The Practice of Participation and the Capability Approach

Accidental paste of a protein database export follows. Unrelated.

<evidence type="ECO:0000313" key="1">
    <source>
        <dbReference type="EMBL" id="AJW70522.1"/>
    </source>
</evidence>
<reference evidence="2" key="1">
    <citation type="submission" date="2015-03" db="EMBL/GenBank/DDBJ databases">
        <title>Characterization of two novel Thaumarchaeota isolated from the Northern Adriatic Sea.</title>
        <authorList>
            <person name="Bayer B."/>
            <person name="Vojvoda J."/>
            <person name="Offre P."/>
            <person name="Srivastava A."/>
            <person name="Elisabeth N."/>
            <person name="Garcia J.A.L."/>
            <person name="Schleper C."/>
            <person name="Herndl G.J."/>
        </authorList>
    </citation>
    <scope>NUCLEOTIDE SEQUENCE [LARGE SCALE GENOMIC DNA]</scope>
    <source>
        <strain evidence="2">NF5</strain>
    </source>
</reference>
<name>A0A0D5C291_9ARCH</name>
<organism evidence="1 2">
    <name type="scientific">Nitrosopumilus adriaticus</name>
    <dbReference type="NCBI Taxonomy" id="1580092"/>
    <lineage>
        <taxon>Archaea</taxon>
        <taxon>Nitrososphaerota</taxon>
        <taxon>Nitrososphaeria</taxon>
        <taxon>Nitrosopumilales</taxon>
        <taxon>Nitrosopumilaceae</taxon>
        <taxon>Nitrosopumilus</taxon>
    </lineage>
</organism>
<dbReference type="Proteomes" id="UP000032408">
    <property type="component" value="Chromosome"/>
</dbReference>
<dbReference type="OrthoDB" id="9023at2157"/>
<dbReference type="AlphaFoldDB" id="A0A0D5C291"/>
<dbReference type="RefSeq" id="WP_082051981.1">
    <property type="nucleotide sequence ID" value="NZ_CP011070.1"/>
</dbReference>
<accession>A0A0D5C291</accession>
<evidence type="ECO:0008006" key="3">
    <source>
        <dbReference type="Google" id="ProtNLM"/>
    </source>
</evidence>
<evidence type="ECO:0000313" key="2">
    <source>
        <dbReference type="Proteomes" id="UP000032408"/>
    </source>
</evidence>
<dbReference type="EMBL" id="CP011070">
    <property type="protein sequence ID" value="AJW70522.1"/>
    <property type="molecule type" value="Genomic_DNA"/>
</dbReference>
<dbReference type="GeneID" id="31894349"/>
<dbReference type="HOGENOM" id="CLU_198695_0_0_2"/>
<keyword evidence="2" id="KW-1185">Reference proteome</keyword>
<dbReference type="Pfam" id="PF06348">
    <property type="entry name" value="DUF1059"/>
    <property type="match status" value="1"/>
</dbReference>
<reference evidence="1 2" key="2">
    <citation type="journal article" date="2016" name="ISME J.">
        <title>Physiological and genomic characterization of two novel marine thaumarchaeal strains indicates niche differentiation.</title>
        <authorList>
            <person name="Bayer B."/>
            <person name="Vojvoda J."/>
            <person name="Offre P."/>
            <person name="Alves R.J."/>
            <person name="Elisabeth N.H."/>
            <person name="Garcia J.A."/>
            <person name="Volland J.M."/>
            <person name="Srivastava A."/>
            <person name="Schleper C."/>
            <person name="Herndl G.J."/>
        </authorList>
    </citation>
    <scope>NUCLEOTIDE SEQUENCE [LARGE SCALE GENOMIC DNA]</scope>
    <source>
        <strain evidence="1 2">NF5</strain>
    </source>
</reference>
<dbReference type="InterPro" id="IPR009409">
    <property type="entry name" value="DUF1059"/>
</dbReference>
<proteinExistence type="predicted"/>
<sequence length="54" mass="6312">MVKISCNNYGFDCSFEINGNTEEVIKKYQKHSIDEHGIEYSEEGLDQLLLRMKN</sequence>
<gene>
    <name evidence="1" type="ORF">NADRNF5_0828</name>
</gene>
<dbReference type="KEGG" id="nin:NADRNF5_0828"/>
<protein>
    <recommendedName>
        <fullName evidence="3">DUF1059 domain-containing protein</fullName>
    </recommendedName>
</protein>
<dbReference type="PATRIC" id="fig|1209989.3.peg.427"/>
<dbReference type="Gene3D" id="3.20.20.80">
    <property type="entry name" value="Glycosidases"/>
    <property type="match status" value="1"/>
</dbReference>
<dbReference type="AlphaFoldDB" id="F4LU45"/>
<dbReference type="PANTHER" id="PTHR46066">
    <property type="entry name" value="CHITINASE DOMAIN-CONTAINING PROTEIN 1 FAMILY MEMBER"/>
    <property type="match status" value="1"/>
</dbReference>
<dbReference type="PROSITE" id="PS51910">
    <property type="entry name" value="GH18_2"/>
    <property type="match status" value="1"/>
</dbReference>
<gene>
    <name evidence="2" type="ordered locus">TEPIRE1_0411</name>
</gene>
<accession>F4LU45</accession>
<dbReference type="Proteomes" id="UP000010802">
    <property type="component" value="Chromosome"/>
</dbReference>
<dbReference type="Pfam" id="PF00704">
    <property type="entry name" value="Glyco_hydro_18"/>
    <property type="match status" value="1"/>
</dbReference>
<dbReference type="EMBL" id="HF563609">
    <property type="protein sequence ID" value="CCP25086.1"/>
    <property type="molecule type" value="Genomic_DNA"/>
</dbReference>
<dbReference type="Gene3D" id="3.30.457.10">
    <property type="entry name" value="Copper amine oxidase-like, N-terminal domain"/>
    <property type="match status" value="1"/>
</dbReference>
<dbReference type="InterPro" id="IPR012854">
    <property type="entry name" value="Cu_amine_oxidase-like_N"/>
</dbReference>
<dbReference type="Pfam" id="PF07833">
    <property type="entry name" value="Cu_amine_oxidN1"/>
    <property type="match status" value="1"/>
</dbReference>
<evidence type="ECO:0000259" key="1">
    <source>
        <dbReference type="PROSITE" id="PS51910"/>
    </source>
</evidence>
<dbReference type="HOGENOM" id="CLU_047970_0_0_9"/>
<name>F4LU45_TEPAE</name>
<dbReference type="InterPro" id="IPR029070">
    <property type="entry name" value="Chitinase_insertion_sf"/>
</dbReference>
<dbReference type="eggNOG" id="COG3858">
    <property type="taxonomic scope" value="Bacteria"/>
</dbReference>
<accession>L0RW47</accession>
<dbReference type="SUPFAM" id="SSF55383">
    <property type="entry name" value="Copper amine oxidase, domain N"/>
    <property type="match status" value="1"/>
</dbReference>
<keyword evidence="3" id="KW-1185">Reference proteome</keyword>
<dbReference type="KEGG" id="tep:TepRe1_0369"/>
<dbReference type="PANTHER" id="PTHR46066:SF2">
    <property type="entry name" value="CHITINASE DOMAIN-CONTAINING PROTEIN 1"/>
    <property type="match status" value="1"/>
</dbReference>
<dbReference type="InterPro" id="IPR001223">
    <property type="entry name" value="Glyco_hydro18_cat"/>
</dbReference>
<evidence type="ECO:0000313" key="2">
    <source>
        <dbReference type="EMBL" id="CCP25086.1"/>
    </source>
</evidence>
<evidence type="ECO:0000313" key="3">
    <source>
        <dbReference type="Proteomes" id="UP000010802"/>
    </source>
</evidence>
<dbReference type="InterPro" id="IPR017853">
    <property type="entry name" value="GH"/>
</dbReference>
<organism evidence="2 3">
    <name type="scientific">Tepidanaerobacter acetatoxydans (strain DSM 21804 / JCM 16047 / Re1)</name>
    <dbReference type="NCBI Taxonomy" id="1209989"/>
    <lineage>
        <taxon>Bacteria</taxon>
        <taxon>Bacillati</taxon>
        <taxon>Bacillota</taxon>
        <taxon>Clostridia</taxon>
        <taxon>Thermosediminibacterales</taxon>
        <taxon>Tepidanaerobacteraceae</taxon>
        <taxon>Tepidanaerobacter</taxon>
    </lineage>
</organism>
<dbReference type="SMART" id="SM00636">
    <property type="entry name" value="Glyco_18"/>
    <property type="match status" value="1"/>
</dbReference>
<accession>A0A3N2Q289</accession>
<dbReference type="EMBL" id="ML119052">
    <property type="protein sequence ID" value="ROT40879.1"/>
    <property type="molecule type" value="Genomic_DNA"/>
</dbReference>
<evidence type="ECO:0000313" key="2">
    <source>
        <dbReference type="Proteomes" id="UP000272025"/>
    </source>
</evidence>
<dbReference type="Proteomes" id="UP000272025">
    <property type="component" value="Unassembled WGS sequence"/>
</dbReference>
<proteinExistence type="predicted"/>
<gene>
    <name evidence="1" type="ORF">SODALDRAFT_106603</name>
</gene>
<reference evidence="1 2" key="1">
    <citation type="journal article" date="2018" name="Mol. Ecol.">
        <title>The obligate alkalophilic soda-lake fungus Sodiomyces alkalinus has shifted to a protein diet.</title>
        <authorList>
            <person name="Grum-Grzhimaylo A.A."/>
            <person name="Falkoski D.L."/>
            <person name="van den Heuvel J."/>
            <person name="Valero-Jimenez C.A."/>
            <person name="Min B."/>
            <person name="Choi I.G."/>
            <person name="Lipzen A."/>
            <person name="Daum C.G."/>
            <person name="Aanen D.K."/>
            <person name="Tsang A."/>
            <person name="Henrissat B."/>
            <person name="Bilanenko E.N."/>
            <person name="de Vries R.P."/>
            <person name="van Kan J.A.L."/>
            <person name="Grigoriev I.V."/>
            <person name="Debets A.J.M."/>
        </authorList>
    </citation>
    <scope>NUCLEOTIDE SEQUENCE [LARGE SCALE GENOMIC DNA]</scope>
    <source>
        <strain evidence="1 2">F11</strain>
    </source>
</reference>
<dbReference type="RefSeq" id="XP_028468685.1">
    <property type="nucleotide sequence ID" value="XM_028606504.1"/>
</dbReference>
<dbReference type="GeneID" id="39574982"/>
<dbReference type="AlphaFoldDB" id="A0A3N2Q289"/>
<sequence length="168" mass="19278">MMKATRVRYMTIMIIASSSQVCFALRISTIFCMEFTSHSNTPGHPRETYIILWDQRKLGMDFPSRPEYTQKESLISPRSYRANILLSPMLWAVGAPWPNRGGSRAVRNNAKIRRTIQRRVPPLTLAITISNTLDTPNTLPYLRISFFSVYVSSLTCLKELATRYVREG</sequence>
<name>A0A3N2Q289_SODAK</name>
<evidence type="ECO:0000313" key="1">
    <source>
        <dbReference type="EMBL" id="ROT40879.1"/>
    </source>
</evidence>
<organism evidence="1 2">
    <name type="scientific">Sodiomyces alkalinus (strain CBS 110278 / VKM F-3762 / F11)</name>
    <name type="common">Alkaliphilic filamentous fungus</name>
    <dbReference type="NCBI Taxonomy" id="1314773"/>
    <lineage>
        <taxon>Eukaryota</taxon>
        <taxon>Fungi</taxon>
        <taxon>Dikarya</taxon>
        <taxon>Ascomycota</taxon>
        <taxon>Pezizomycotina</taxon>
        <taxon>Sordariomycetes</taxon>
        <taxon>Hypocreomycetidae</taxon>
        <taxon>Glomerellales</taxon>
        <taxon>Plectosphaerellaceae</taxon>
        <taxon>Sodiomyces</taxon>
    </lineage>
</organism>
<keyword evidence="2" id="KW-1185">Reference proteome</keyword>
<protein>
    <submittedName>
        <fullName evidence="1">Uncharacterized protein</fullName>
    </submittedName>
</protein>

In this chapter, John Hammock reflects on the practical challenges of building bridges between the capability approach and the participatory movement from a non-governmental organization (NGO) perspective. Although Sen rarely considers grassroots participation directly, the concepts that underpin his approach (agency, democracy, freedom and the expansion of capabilities local people have reason to value) necessitate participation. Participation, however, requires people to ‘get involved with politics’ and ‘runs up against institutions, values and power’. Hammock identifies two trends that undermine effective participation—the politics of ‘securitization’ and poverty alleviation as ‘big business’. In light of this, Hammock argues that an effective practitioners of the capability approach needs to take on board seven key lessons relating to (1) politics, power, and personalities; (2) ownership and control of the process and outputs; (3) recognition of winners and losers; (4) understanding power dynamics between outsiders and the community; (5) awareness that change takes time and requires long-term commitment; (6) solidarity as a practical necessity (which entails active involvement at grassroots level, sticking with the community during hard times, and recognizing the rights of people); and (7) actively listening to local communities and building on their capabilities.
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